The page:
Despite scientific evidence supporting the biostimulant activity of protein hydrolysates (PHs) derived from vegetal or animal sources, the morpho-physiological and biochemical mechanisms underlying the biostimulant action of PHs from plant biomass or animal by-products are still poorly explored. Accordingly, we performed a greenhouse experiment for assessing the morphological, physiological and biochemical responses of sweet basil (Ocimum basilicum L.) to three nitrogen equivalent rates (0.05, 0.15, and 0.25 g N/kg) of an animal-derived protein hydrolysate (A-PH) and a vegetal-derived protein hydrolysate (V-PH). The V-PH and A-PH applications determined a quadratic-dose response regarding the number and area of leaves and the shoot fresh and dry weight, with the best results obtained using V-PH at the N equivalent rates of 0.05 and 0.15 g N/kg. Improvement of shoot fresh weight with V-PH foliar application at the rate of 0.15 g N/kg was associated with a higher leaf CO2 assimilation and water use efficiency, with a concomitant higher uptake and translocation of K, Mg, and S in leaf tissue. The excessive accumulation of Na, Cl, and some amino acids (e.g., proline) under A-PH applications above 0.05 g N/kg induced a rapid decrease in plant photosynthetic performance, growth, and biomass production. The plants treated with A-PH at a higher dosage appeared to activate an alternative pathway involving the synthesis of alanine and GABA for storing excess ammonia, buffering cytoplasmic acidosis, and counteracting the negative effects of Na and Cl at toxic levels. The above findings demonstrated the potential benefits of protein hydrolysate application in agriculture, especially of vegetal-derived PHs, and highlighted the need to understand dose-dependent effects in order to optimize crop response.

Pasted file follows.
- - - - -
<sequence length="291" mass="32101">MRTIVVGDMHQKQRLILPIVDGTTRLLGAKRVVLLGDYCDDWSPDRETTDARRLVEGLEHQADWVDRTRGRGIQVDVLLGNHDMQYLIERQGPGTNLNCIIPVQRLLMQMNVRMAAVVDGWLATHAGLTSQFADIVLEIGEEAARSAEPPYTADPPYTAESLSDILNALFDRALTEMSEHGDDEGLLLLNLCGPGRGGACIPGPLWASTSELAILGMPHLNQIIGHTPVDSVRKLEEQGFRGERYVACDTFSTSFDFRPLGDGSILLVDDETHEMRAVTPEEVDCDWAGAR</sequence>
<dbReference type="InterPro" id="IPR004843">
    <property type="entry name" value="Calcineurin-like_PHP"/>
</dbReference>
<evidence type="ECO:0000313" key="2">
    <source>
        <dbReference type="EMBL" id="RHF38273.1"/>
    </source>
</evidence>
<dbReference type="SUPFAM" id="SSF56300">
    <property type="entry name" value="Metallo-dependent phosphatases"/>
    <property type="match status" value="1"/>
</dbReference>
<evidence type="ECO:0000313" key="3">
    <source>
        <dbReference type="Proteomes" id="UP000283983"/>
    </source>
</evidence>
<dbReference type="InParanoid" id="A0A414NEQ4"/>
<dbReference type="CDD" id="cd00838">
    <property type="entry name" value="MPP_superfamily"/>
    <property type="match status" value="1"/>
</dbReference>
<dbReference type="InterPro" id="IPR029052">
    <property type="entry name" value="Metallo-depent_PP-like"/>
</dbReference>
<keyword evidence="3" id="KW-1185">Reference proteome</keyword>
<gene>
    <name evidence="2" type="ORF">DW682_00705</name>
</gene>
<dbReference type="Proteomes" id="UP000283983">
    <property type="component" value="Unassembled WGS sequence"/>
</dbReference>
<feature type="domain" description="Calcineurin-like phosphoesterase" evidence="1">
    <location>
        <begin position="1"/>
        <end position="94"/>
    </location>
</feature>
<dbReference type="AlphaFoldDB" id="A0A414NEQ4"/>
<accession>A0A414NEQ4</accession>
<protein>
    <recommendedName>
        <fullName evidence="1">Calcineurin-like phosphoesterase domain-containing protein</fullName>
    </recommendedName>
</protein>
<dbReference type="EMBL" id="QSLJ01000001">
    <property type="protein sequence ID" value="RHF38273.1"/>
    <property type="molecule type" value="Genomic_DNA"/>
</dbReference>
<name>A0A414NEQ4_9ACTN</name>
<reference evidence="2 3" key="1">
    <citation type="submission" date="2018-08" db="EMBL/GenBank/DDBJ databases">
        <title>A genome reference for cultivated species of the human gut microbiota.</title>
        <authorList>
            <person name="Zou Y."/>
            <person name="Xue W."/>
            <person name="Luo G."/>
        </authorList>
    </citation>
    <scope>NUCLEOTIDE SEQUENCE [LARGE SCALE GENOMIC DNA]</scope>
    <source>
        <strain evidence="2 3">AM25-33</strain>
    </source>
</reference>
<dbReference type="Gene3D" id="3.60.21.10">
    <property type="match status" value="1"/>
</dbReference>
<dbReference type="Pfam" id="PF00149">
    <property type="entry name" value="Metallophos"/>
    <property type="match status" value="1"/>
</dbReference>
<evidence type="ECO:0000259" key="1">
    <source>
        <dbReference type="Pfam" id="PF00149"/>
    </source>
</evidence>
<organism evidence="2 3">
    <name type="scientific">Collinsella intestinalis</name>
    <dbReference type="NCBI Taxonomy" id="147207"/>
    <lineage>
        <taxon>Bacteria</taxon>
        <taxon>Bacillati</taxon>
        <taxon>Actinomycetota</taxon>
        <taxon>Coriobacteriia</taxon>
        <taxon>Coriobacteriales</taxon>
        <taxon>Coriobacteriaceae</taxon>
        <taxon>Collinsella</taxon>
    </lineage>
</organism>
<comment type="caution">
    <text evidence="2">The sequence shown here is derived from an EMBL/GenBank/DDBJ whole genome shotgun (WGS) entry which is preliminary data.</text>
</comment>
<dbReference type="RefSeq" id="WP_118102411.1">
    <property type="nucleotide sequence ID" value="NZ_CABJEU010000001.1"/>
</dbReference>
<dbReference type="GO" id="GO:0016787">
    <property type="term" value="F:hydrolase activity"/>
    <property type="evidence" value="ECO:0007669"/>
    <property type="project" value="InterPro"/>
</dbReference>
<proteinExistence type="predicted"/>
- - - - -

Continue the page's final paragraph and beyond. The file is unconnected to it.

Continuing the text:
Effects of vegetal- versus animal-derived protein hydrolysate on sweet basil morpho-physiological and metabolic traits

Rouphael Y.;Cristofano F.;
2021

Abstract

Despite scientific evidence supporting the biostimulant activity of protein hydrolysates (PHs) derived from vegetal or animal sources, the morpho-physiological and biochemical mechanisms underlying the biostimulant action of PHs from plant biomass or animal by-products are still poorly explored. Accordingly, we performed a greenhouse experiment for assessing the morphological, physiological and biochemical responses of sweet basil (Ocimum basilicum L.) to three nitrogen equivalent rates (0.05, 0.15, and 0.25 g N/kg) of an animal-derived protein hydrolysate (A-PH) and a vegetal-derived protein hydrolysate (V-PH). The V-PH and A-PH applications determined a quadratic-dose response regarding the number and area of leaves and the shoot fresh and dry weight, with the best results obtained using V-PH at the N equivalent rates of 0.05 and 0.15 g N/kg. Improvement of shoot fresh weight with V-PH foliar application at the rate of 0.15 g N/kg was associated with a higher leaf CO2 assimilation and water use efficiency, with a concomitant higher uptake and translocation of K, Mg, and S in leaf tissue. The excessive accumulation of Na, Cl, and some amino acids (e.g., proline) under A-PH applications above 0.05 g N/kg induced a rapid decrease in plant photosynthetic performance, growth, and biomass production. The plants treated with A-PH at a higher dosage appeared to activate an alternative pathway involving the synthesis of alanine and GABA for storing excess ammonia, buffering cytoplasmic acidosis, and counteracting the negative effects of Na and Cl at toxic levels. The above findings demonstrated the potential benefits of protein hydrolysate application in agriculture, especially of vegetal-derived PHs, and highlighted the need to understand dose-dependent effects in order to optimize crop response.
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Utilizza questo identificativo per citare o creare un link a questo documento: https://hdl.handle.net/11588/850667
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